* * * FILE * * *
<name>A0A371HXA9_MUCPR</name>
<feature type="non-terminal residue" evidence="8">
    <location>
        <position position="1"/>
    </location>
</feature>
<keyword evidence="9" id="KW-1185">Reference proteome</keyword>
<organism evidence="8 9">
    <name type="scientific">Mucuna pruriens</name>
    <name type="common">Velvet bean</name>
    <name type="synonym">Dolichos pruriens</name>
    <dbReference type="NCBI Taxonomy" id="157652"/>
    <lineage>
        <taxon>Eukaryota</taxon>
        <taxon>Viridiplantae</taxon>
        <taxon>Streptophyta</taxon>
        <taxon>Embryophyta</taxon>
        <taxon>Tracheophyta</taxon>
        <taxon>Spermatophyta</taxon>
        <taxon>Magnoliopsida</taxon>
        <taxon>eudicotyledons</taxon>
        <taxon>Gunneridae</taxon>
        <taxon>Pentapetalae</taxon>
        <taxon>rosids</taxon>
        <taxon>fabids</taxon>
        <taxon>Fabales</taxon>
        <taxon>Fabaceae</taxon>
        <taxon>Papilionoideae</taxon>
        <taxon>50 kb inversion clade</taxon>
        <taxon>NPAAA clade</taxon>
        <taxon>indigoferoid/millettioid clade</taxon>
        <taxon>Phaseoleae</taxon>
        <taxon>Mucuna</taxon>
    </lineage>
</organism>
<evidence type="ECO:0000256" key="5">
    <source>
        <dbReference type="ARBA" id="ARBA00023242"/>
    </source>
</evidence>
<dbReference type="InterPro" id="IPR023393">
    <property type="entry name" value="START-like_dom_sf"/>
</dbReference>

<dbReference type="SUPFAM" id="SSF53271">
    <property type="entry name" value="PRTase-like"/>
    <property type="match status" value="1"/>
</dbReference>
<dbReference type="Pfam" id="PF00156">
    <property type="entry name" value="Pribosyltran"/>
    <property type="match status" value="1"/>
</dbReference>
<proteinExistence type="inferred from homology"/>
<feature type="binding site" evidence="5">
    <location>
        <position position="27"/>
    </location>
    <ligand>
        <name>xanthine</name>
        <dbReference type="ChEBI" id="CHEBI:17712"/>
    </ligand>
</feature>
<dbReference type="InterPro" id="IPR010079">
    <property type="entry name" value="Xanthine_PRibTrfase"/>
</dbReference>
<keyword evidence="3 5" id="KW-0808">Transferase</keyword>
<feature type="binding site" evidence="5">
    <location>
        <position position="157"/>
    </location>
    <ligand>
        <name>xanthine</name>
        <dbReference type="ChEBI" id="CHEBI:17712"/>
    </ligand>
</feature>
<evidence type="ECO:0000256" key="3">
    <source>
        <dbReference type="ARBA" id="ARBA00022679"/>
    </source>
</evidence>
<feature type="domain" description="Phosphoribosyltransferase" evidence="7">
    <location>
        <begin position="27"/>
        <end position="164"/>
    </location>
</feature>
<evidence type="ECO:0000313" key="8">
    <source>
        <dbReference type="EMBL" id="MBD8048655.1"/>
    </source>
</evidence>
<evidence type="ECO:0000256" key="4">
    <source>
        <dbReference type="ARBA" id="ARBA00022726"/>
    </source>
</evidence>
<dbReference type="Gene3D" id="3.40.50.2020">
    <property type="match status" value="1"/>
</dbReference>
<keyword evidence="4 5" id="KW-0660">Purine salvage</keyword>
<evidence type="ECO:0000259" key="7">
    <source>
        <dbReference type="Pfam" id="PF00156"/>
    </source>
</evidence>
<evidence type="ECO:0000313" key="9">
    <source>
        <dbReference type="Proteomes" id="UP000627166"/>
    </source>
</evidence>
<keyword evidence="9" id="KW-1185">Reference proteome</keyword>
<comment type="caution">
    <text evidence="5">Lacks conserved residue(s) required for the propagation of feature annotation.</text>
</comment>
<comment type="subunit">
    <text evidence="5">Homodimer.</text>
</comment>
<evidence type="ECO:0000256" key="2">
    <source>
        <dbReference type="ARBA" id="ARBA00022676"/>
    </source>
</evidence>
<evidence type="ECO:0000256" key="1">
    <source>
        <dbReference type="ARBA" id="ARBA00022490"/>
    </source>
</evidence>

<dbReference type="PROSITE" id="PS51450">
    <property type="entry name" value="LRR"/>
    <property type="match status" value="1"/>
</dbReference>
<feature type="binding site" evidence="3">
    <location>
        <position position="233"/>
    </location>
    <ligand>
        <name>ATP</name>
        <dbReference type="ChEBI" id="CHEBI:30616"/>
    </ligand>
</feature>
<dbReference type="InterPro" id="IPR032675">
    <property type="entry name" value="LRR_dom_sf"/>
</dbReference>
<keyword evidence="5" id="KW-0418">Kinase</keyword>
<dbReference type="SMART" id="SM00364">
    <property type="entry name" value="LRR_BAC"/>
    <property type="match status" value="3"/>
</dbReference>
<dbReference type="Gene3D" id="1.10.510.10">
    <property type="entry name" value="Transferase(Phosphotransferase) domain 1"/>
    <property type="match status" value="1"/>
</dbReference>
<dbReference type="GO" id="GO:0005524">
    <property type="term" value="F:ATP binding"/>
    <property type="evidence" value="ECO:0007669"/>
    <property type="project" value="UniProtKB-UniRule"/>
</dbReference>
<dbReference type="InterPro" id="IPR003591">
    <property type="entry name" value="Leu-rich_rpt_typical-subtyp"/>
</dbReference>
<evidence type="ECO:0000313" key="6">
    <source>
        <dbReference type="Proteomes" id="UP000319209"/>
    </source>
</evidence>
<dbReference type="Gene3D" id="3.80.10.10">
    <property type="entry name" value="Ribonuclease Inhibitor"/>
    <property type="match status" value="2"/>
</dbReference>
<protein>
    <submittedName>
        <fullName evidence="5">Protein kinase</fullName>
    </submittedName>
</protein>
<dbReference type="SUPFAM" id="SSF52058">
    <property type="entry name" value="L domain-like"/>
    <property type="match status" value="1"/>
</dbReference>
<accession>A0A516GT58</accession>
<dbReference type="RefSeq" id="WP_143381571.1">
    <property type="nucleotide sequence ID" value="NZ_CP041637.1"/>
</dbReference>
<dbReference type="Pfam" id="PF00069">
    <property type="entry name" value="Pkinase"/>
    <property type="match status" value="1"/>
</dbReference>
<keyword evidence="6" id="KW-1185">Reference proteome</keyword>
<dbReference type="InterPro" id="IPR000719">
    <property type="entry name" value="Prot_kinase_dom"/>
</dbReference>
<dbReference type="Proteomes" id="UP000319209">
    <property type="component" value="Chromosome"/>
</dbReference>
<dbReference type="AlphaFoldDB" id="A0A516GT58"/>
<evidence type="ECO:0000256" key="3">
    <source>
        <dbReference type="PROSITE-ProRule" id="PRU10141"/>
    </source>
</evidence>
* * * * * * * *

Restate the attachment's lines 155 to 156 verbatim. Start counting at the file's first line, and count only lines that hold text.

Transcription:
    <property type="project" value="UniProtKB-UniRule"/>
</dbReference>